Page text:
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Patient office moves to Woden Centre



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A T T O R N E Y - G E N E R A L ’S D E P A R T M E N T

" ο ι λ Μ 10

PATENT OFFICE MOVES TO WODEN CENTRE

In a move considered to be on the scale of shifting

the contents of the National library, the Patent Office will

move this weekend from its office in Barton to Scarborough

House in the Woden Centre. .

- As well as relocating the 425 employees of the

Patent, Trade Marks and Designs offices, the move involves

the shifting of 300,000 patent, trade mark and design

applications and 12 million Australian and overseas patent

specifications.

The Commissioner of Patents, Mr. K.B. Petersson

said the new office would occupy 10 of the 14 floors at

Scarborough House. He said the building had been designed

to provide better facilities for those working in the offices

and for the public.

The Commissioner said the technical library, which

was one of the most comprehensive in Australia and the only

complete library of patents, was open to the public.

Provision had been made for easy access to the library and

extensive facilities had been provided for people using it.

To cope with the great volume of records, a special

basement had been constructed at Scarborough House. This

contained seven miles of shelving for storing records; the

total amount of shelf space in the building was sixteen

miles in length.

Previously, the 12 million Australian and overseas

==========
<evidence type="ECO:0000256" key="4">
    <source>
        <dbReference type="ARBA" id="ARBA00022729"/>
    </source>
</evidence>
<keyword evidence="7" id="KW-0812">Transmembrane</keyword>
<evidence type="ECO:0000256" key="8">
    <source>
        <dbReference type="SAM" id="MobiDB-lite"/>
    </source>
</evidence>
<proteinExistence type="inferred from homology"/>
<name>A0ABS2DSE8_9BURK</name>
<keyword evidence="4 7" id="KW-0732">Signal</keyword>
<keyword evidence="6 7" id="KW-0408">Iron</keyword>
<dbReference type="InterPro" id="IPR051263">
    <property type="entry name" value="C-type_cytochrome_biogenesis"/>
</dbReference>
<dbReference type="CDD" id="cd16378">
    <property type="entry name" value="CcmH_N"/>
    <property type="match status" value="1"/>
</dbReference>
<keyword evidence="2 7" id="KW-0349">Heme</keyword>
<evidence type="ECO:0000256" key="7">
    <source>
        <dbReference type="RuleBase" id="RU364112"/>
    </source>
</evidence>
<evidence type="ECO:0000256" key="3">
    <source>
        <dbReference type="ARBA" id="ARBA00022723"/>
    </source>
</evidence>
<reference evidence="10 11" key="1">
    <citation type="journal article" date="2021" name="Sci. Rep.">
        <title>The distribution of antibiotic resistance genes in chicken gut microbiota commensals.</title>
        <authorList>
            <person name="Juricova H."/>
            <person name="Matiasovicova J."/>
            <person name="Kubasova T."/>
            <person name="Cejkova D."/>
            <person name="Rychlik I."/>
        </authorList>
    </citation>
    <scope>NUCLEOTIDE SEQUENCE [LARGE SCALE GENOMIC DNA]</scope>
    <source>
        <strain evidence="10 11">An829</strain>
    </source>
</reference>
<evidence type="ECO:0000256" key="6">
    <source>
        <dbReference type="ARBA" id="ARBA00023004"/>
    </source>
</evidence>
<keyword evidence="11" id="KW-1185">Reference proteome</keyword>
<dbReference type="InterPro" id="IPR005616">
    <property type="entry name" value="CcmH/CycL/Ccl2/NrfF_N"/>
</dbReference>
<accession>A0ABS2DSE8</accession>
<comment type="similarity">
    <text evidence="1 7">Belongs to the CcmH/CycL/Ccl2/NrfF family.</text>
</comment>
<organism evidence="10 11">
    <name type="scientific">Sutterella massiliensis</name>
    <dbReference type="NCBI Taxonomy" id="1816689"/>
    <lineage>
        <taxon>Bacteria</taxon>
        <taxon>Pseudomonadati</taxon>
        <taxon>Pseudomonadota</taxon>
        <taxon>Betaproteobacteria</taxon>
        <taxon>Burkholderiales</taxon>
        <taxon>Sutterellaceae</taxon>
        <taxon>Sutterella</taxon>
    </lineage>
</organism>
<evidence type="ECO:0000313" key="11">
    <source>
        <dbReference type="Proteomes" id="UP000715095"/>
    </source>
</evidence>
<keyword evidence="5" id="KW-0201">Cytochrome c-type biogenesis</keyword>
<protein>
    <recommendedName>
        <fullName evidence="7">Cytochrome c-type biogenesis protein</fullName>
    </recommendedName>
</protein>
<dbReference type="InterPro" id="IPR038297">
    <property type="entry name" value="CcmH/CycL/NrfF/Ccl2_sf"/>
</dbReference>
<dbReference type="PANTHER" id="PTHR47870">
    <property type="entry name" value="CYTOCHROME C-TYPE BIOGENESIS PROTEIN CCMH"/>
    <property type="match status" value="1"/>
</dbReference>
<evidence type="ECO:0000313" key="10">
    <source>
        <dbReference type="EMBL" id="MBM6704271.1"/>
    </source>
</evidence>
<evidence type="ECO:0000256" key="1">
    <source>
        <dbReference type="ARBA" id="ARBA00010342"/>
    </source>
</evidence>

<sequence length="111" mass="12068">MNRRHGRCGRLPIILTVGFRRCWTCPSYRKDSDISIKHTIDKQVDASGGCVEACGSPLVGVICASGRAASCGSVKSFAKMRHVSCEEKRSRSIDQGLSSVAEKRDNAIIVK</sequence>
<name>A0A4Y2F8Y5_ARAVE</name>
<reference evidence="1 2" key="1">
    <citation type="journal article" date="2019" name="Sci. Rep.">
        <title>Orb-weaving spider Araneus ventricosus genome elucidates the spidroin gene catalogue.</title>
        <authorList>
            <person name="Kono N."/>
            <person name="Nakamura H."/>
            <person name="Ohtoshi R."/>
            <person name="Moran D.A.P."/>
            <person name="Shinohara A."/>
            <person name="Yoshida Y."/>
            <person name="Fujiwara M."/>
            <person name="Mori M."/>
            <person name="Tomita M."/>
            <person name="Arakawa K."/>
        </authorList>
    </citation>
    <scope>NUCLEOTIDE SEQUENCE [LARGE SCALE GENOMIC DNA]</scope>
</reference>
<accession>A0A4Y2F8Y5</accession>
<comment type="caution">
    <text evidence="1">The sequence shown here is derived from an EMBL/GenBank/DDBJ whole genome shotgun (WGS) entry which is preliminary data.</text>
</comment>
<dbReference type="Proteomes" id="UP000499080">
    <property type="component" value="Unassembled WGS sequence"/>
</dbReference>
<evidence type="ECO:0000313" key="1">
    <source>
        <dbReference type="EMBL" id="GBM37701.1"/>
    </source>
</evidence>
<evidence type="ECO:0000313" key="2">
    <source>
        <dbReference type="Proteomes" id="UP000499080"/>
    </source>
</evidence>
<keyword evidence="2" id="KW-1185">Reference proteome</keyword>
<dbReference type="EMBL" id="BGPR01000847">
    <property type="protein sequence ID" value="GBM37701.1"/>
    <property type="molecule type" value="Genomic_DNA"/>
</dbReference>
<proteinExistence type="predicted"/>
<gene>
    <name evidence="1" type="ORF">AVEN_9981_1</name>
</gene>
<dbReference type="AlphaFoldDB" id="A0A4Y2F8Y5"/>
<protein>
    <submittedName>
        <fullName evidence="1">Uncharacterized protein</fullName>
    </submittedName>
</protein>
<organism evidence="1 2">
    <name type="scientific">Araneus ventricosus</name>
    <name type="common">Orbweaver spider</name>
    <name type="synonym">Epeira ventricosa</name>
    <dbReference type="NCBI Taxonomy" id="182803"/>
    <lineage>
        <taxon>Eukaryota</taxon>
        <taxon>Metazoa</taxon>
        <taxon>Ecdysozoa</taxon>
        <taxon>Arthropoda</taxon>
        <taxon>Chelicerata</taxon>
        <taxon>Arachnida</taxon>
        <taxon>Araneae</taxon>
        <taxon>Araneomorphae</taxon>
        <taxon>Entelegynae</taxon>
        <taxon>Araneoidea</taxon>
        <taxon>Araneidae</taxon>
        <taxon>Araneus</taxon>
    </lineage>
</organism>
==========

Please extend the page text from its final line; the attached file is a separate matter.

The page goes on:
patent specifications had been located in different parts of

Canberra. Mr. Petersson said that with the specially

designed basement and other storage facilities, information

2 .

about specifications would be able to be retrieved more

effectively.

The office also held copies of patents originating

from the major industrial countries including the United

States, the U.S.S.R., Great Britain, Japan, West Germany and

France. Some of the patents in the office dated back to the

seventeenth century, including the first patent issued in the

United Kingdom in 1617. ' ■

A feature of the new building would be that each

patent examiner would have an individual 1 work station'. These

1 work stations' had been constructed after consulting with

architects and took into account the special working

conditions required by patent examiners. The Commissioner

said additional 'work stations' had been built as suitably

qualified people were still requited as patent and trade mark

examiners.

Provision had been made in the building for the

installation of micro-filming equipment which was now being

used extensively in the recdrding of patent applications and

specifications. The micro-filming enabled Australian

specifications to be made available to the public as soon as

they were open for inspection. Space had also been set aside

for the possible installation of an appropriate sized computer.

Mr. Petersson said although the main move would take

place this weekend, the complete transfer from Barton to

Woden would take several more weeks. The Patent, Trade

Marks and Designs offices would continue to function normally

during that period, the Commissioner said.

Canberra,

June 10, 1971. A- 32/71